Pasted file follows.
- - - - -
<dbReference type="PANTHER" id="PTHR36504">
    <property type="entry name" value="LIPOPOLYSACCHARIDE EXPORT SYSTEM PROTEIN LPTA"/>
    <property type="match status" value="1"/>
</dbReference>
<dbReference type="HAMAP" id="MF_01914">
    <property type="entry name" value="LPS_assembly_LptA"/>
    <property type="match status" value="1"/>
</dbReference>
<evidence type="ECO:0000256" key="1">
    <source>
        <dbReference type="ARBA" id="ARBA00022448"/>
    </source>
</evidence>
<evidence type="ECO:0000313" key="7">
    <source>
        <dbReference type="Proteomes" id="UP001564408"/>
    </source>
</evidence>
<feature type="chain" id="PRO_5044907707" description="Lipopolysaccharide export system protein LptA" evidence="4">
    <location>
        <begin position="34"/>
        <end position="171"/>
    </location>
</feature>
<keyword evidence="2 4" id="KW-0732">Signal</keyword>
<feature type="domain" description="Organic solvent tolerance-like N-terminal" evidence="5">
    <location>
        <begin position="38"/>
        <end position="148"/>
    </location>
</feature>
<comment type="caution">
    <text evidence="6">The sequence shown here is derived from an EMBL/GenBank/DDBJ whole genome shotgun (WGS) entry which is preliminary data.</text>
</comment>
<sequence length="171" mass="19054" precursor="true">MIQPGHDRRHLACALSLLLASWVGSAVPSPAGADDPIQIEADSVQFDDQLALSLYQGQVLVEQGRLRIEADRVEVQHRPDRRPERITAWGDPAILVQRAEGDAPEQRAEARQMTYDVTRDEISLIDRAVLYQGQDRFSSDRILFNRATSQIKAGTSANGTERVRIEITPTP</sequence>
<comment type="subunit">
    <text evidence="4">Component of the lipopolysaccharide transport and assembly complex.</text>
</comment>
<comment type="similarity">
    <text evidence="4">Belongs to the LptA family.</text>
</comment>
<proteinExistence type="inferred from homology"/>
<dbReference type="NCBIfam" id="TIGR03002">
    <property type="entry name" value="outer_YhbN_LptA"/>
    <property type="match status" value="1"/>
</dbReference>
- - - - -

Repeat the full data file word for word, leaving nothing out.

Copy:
<dbReference type="PANTHER" id="PTHR36504">
    <property type="entry name" value="LIPOPOLYSACCHARIDE EXPORT SYSTEM PROTEIN LPTA"/>
    <property type="match status" value="1"/>
</dbReference>
<dbReference type="HAMAP" id="MF_01914">
    <property type="entry name" value="LPS_assembly_LptA"/>
    <property type="match status" value="1"/>
</dbReference>
<evidence type="ECO:0000256" key="1">
    <source>
        <dbReference type="ARBA" id="ARBA00022448"/>
    </source>
</evidence>
<evidence type="ECO:0000313" key="7">
    <source>
        <dbReference type="Proteomes" id="UP001564408"/>
    </source>
</evidence>
<feature type="chain" id="PRO_5044907707" description="Lipopolysaccharide export system protein LptA" evidence="4">
    <location>
        <begin position="34"/>
        <end position="171"/>
    </location>
</feature>
<keyword evidence="2 4" id="KW-0732">Signal</keyword>
<feature type="domain" description="Organic solvent tolerance-like N-terminal" evidence="5">
    <location>
        <begin position="38"/>
        <end position="148"/>
    </location>
</feature>
<comment type="caution">
    <text evidence="6">The sequence shown here is derived from an EMBL/GenBank/DDBJ whole genome shotgun (WGS) entry which is preliminary data.</text>
</comment>
<sequence length="171" mass="19054" precursor="true">MIQPGHDRRHLACALSLLLASWVGSAVPSPAGADDPIQIEADSVQFDDQLALSLYQGQVLVEQGRLRIEADRVEVQHRPDRRPERITAWGDPAILVQRAEGDAPEQRAEARQMTYDVTRDEISLIDRAVLYQGQDRFSSDRILFNRATSQIKAGTSANGTERVRIEITPTP</sequence>
<comment type="subunit">
    <text evidence="4">Component of the lipopolysaccharide transport and assembly complex.</text>
</comment>
<comment type="similarity">
    <text evidence="4">Belongs to the LptA family.</text>
</comment>
<proteinExistence type="inferred from homology"/>
<dbReference type="NCBIfam" id="TIGR03002">
    <property type="entry name" value="outer_YhbN_LptA"/>
    <property type="match status" value="1"/>
</dbReference>